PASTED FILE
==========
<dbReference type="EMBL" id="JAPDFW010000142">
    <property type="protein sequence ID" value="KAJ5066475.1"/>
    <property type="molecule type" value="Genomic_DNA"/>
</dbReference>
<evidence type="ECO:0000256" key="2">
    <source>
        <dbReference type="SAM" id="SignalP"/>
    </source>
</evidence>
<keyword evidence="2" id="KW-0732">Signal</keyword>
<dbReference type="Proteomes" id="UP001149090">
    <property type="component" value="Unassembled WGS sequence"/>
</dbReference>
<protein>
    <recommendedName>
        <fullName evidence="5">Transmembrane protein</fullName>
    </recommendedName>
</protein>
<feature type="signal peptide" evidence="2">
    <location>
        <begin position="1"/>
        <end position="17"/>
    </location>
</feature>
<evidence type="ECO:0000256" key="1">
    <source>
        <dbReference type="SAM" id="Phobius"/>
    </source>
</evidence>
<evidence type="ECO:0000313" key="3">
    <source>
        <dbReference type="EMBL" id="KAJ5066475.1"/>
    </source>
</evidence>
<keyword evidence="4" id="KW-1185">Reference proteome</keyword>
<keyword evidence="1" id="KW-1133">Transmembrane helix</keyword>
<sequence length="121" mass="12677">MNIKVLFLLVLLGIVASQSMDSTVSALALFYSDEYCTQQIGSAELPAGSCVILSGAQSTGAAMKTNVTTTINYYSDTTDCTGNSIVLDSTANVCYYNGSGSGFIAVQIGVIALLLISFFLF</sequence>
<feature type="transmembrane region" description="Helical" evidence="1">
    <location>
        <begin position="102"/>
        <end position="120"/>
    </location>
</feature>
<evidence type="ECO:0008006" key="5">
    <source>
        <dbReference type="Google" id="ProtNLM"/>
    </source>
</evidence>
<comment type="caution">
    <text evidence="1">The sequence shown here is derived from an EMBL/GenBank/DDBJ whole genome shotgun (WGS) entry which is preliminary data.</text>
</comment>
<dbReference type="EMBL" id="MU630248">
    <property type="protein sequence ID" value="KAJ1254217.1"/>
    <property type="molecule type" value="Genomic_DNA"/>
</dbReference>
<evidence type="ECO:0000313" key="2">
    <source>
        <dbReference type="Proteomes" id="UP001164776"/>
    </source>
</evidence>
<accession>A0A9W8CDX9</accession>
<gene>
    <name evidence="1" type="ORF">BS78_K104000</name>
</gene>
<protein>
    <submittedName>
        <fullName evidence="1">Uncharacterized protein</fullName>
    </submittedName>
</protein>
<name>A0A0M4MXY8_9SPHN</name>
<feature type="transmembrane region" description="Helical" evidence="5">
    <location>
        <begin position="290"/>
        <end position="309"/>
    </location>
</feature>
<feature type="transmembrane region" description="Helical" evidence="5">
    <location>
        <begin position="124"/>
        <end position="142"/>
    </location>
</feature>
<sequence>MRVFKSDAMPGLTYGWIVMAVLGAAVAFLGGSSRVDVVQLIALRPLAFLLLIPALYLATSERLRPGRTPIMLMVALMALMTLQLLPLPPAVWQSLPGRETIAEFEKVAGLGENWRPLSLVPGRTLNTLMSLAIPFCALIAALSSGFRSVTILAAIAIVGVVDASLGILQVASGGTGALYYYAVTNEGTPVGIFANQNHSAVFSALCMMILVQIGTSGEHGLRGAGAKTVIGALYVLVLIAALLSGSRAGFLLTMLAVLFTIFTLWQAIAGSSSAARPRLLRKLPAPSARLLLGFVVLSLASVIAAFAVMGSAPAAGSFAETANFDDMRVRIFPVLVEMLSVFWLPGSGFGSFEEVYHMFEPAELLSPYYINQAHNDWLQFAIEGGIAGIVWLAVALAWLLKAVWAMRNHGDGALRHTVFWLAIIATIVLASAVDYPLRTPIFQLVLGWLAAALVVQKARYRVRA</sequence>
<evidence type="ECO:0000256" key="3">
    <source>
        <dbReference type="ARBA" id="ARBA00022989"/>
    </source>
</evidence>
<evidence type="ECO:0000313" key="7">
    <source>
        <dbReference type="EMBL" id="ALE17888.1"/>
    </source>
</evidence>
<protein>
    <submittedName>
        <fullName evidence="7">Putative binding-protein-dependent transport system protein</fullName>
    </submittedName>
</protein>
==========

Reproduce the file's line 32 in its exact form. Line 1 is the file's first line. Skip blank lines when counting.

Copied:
        <dbReference type="EMBL" id="KAJ5066475.1"/>